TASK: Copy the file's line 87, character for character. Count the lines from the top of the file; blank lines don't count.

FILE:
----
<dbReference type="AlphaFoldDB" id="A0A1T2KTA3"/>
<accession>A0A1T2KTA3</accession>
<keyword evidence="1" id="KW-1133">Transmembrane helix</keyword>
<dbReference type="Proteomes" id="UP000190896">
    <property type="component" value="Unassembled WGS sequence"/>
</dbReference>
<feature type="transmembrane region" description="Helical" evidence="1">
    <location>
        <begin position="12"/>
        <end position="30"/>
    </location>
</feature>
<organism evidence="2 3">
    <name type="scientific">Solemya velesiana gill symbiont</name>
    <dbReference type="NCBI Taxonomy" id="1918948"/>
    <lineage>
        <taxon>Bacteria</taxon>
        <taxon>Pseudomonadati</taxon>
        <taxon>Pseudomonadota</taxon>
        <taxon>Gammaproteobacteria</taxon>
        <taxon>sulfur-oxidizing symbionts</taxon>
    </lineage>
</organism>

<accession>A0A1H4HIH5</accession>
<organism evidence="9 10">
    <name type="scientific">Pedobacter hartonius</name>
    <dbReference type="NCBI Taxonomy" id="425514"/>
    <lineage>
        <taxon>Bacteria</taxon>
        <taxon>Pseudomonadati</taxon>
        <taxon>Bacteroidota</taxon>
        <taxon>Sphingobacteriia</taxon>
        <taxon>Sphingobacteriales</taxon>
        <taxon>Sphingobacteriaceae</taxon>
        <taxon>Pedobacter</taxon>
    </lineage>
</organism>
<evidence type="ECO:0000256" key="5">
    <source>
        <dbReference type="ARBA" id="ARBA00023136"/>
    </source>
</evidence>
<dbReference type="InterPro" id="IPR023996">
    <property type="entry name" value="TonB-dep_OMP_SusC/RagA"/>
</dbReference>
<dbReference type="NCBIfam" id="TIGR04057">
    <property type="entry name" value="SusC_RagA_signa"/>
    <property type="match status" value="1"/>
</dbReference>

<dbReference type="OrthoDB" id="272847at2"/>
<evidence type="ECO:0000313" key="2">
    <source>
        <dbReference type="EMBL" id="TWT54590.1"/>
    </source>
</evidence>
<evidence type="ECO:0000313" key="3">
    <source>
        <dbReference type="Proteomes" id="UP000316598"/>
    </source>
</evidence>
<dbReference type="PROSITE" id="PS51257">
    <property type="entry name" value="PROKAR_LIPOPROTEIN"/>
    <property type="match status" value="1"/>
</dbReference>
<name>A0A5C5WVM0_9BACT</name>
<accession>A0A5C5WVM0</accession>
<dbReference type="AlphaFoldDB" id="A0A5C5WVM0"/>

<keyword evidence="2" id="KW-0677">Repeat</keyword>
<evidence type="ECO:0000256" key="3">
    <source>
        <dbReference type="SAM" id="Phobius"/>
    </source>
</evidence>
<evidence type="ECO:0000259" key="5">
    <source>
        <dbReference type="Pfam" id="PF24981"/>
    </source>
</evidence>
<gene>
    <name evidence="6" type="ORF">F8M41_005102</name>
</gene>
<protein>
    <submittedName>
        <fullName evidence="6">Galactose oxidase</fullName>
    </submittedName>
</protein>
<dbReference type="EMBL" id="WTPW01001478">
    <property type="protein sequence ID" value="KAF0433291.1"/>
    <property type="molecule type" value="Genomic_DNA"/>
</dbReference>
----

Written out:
<dbReference type="EMBL" id="WTPW01001478">